The underlying hypothesis is essentially the same hypothesis underlying the approach of the ideological brigades to conditions with no identified organic etiology, including irritable bowel syndrome, ME/CFS, and others. As usual, the investigators trot out their triple-P schema of “predisposing,” “precipitating,” and “perpetuating” factors for these chronic illnesses, with perpetuating factors including such constructs as fear of engaging in activity and an excessive focus on symptoms. Per the hypothesis, changing those cognitions and/or behaviors will help patients find a path toward resumption of normal activities.
In this paper, the investigators once again base their argument on the prevalence of PPS. Here is their first paragraph:
Medically unexplained symptoms (MUS), otherwise referred to as persistent physical symptoms (PPS), cannot be explained by organic pathology after medical examinations. The prevalence of PPS in primary care is high, ranging between approximately 11 and 65%.
Let’s stop right there. The first sentence demonstrates the unproven assumptions driving this field of research. The fact is that patients relegated to these categories have conditions that have not been explained to date by organic pathology after medical examination by one or more clinicians. To say they “cannot be explained” by such pathology implies that no organic explanation exists and that those who conducted the medical examinations knew enough to exhaust all possibilities.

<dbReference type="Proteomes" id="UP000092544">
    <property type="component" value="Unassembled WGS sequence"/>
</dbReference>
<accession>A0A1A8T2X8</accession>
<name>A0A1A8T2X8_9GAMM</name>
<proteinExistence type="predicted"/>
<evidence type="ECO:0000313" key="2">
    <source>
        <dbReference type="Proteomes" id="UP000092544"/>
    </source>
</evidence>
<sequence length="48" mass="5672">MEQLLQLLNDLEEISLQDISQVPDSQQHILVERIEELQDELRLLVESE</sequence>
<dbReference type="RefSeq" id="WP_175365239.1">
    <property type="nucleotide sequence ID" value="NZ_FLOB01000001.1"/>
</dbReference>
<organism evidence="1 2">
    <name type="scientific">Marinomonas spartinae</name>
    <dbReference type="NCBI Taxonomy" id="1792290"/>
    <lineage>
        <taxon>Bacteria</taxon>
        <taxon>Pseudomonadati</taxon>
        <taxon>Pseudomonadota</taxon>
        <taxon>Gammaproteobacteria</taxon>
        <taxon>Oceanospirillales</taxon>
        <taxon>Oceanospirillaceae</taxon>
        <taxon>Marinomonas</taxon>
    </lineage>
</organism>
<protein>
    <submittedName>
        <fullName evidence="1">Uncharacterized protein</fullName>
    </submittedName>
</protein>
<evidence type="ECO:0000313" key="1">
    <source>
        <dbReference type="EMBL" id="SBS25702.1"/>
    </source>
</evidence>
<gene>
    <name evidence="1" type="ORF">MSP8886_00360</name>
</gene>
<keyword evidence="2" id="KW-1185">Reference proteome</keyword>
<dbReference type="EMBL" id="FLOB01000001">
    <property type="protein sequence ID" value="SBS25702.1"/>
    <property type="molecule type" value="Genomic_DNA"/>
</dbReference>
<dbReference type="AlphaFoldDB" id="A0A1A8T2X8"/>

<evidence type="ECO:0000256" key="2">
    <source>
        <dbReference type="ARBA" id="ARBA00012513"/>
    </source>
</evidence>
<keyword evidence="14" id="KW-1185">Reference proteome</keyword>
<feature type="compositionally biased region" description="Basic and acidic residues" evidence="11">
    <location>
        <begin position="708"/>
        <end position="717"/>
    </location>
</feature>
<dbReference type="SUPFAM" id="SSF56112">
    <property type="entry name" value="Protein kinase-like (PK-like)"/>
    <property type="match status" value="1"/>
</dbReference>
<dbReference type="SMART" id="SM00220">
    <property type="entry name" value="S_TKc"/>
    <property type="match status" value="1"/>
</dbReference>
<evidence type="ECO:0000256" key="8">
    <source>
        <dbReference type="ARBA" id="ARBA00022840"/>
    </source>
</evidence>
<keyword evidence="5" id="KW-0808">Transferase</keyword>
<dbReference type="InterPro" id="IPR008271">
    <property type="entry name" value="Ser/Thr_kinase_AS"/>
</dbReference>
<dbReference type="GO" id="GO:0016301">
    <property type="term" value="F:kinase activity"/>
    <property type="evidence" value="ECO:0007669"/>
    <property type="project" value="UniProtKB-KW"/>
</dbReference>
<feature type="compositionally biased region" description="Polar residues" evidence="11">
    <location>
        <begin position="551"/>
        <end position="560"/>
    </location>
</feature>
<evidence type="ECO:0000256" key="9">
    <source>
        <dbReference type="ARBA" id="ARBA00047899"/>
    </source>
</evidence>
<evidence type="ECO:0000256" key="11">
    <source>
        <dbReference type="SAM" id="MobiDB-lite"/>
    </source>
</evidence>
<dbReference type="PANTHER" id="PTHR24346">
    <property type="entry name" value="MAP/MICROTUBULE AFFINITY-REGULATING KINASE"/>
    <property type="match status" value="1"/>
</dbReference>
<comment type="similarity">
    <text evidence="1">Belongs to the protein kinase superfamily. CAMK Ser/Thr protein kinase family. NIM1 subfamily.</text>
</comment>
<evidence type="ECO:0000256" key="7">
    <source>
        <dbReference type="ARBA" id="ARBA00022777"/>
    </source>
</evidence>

(Northwestern University law professor Steven Lubet and I recently published an essay in BMJ’s Medical Humanities that addressed many of the problematic claims about “medically unexplained symptoms” advanced by the ideological brigades.)
Questions from their own data
Beyond that, their own data raise some questions about the second sentence. In this case, they found a very low prevalence rate of PPS. In seeking study participants among the GP practices that agreed to participate, the investigators trawled the medical records database with an expansive array of terms.
“The bespoke search algorithm incorporated a range of Read Codes [clinical terms] that were related to PPS including specific and widespread back pain, chronic/multiple widespread pain, dizziness, fatigue, fibromyalgia, headaches, non-cardiac chest pain and medically unexplained symptom,” they wrote.
Of 193,824 patients registered in the recruited GP practices, only 2978 were identified through this very thorough search as potentially eligible for the study. That’s 1.5%–a far cry from the 11 % to 65% they cite in the first paragraph. (In the paper, they seem to have rounded this number up to 2%.)